When selecting breeders, choose active birds exhibiting fast growth, big, meaty bodies, and good egg production. Avoid birds with refined features, shallow or narrow bodies and weak heads. For aesthetic reasons, many breeders select against white feathers except on the abdomen. Foreign color, however, does not decrease practical qualities (Holderread, 1981).

Standard Dewlap Toulouse

The Standard Dewlap Toulouse is a huge (20-26 lbs.) moderate egg-layer (20-35 eggs yearly). Some specimens tip the scales at thirty pounds or more. Because of their loose plumage, they often appear heavier than they actually are.

Every feature of this placid giant is massive. The bill is stout, the head large and broad, and the moderately long neck is thick and nearly straight. Often suspended from the lower bill and upper neck is a heavy, folded dewlap that increases in size and fullness with age. The body is long, broad and deep, ending in a well-spread tail that points up slightly. They have a rounded breast, and often exhibit a wide keel. The abdomen is double-lobed and often brushes the ground, particularly in females during the early spring. When Dewlap Toulouse are relaxed, their carriage is nearly horizontal.

In the past, goose fat was a primary source for cooking fats and lubricants. People caged Dewlap Toulouse, valuing their ability to put on large quantities of fat when fed plenty of food with no room to exercise. Modern farmers use Dewlap Toulouse as noodling geese. Noodling is force-feeding geese a fat and grain mash. Small farmers massage "noodles" down geese throats by hand. Large producers auger geese full of mash and maximize fat production through intensive confinement. The product is fat-laden flesh and an oversized liver. Even when not confined, these massive birds do not wander far from their food and water. These geese must have access to unlimited food during their first three months, with additional calcium provided to support development of their large frame.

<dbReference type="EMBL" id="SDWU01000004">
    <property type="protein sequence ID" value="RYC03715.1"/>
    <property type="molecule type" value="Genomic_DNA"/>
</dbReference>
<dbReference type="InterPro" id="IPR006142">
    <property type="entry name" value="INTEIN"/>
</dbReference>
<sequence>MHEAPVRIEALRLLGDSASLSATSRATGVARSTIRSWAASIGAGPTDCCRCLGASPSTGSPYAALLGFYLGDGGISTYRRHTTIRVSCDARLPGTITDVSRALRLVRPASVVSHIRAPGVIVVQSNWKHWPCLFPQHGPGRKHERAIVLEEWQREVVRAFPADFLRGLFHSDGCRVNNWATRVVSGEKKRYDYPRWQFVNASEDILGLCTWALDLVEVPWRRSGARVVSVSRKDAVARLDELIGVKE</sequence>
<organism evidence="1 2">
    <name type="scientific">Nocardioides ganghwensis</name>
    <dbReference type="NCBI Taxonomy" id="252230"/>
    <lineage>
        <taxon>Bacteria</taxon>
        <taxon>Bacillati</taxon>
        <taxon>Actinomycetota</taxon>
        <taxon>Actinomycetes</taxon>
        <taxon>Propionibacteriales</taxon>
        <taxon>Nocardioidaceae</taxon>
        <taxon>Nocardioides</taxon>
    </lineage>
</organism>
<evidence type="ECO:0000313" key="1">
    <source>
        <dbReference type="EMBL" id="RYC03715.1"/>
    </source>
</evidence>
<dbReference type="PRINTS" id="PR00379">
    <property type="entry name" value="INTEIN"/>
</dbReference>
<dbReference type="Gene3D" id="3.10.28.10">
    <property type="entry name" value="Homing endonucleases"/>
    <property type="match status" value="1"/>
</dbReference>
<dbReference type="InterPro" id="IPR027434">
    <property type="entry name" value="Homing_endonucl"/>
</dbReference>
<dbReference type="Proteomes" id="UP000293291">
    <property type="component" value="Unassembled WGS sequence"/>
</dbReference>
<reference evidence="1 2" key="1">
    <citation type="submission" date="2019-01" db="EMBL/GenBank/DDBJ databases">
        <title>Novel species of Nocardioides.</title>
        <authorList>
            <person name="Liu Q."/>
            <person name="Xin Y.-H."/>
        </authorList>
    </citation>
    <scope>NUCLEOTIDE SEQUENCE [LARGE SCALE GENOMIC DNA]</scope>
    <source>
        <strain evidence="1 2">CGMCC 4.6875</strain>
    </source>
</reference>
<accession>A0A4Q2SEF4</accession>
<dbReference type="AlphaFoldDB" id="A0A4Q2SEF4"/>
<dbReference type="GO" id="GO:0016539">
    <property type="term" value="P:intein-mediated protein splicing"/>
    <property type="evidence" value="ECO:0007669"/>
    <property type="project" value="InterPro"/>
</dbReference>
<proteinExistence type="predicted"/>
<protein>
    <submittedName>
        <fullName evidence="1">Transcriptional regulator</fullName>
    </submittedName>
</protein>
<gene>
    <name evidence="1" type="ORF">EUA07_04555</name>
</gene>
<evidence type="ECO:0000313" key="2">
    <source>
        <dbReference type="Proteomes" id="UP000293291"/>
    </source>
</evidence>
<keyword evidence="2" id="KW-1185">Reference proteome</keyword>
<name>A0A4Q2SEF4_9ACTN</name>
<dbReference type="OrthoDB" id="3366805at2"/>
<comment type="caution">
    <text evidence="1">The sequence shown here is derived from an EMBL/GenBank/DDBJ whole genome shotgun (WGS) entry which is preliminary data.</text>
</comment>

The major considerations when choosing utility breeders are vigor, adequate body size, high fertility, and good egg production. Large keels and dewlaps are byproducts of selecting for large birds. If not carefully bred, all heavyweight breeds of geese may decrease in size every succeeding generation. Do not use birds with narrow or undersized bodies, excessively arched backs, keels with extremely rough underlines, slender necks, small dewlaps, and weak heads. Except in mature laying geese, tails drooping below the line of the back are often a sign of low fertility and lack of vigor. Breeders of production birds should take care not to select for excessive keels as these inhibit a bird's ability to breed. Matings of pairs or trios are usually the most productive. (Holderread, 1981).